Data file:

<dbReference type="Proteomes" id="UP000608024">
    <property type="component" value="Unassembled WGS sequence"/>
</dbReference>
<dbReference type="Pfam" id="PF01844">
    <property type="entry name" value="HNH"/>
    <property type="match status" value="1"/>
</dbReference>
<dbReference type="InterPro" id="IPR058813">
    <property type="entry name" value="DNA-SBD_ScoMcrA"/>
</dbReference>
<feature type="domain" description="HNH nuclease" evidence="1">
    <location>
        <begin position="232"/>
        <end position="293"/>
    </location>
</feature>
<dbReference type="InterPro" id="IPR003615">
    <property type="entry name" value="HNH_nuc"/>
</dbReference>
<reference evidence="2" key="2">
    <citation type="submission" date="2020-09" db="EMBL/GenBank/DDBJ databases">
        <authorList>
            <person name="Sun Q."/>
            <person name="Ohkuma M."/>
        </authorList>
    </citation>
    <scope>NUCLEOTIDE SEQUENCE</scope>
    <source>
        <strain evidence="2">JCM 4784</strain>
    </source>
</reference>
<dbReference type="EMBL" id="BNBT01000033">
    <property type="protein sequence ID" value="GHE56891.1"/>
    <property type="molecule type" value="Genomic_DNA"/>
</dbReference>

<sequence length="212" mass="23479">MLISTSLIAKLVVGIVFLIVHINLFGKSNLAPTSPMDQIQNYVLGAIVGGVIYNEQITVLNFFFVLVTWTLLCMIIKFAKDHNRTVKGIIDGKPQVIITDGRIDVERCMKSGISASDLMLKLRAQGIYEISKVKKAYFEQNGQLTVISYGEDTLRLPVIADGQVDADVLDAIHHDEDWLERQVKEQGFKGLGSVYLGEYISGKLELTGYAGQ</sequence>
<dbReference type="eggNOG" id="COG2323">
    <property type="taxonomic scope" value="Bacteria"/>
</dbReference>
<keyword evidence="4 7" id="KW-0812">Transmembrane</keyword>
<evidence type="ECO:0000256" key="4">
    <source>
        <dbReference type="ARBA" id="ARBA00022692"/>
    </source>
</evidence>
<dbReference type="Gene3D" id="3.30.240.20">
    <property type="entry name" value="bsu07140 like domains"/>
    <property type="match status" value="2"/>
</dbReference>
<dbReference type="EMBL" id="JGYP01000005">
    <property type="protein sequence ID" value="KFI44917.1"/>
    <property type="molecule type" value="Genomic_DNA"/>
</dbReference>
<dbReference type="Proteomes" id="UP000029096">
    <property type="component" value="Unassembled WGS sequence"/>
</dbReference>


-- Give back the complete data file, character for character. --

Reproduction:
<dbReference type="Proteomes" id="UP000608024">
    <property type="component" value="Unassembled WGS sequence"/>
</dbReference>
<dbReference type="Pfam" id="PF01844">
    <property type="entry name" value="HNH"/>
    <property type="match status" value="1"/>
</dbReference>
<dbReference type="InterPro" id="IPR058813">
    <property type="entry name" value="DNA-SBD_ScoMcrA"/>
</dbReference>
<feature type="domain" description="HNH nuclease" evidence="1">
    <location>
        <begin position="232"/>
        <end position="293"/>
    </location>
</feature>
<dbReference type="InterPro" id="IPR003615">
    <property type="entry name" value="HNH_nuc"/>
</dbReference>
<reference evidence="2" key="2">
    <citation type="submission" date="2020-09" db="EMBL/GenBank/DDBJ databases">
        <authorList>
            <person name="Sun Q."/>
            <person name="Ohkuma M."/>
        </authorList>
    </citation>
    <scope>NUCLEOTIDE SEQUENCE</scope>
    <source>
        <strain evidence="2">JCM 4784</strain>
    </source>
</reference>
<dbReference type="EMBL" id="BNBT01000033">
    <property type="protein sequence ID" value="GHE56891.1"/>
    <property type="molecule type" value="Genomic_DNA"/>
</dbReference>

<sequence length="212" mass="23479">MLISTSLIAKLVVGIVFLIVHINLFGKSNLAPTSPMDQIQNYVLGAIVGGVIYNEQITVLNFFFVLVTWTLLCMIIKFAKDHNRTVKGIIDGKPQVIITDGRIDVERCMKSGISASDLMLKLRAQGIYEISKVKKAYFEQNGQLTVISYGEDTLRLPVIADGQVDADVLDAIHHDEDWLERQVKEQGFKGLGSVYLGEYISGKLELTGYAGQ</sequence>
<dbReference type="eggNOG" id="COG2323">
    <property type="taxonomic scope" value="Bacteria"/>
</dbReference>
<keyword evidence="4 7" id="KW-0812">Transmembrane</keyword>
<evidence type="ECO:0000256" key="4">
    <source>
        <dbReference type="ARBA" id="ARBA00022692"/>
    </source>
</evidence>
<dbReference type="Gene3D" id="3.30.240.20">
    <property type="entry name" value="bsu07140 like domains"/>
    <property type="match status" value="2"/>
</dbReference>
<dbReference type="EMBL" id="JGYP01000005">
    <property type="protein sequence ID" value="KFI44917.1"/>
    <property type="molecule type" value="Genomic_DNA"/>
</dbReference>
<dbReference type="Proteomes" id="UP000029096">
    <property type="component" value="Unassembled WGS sequence"/>
</dbReference>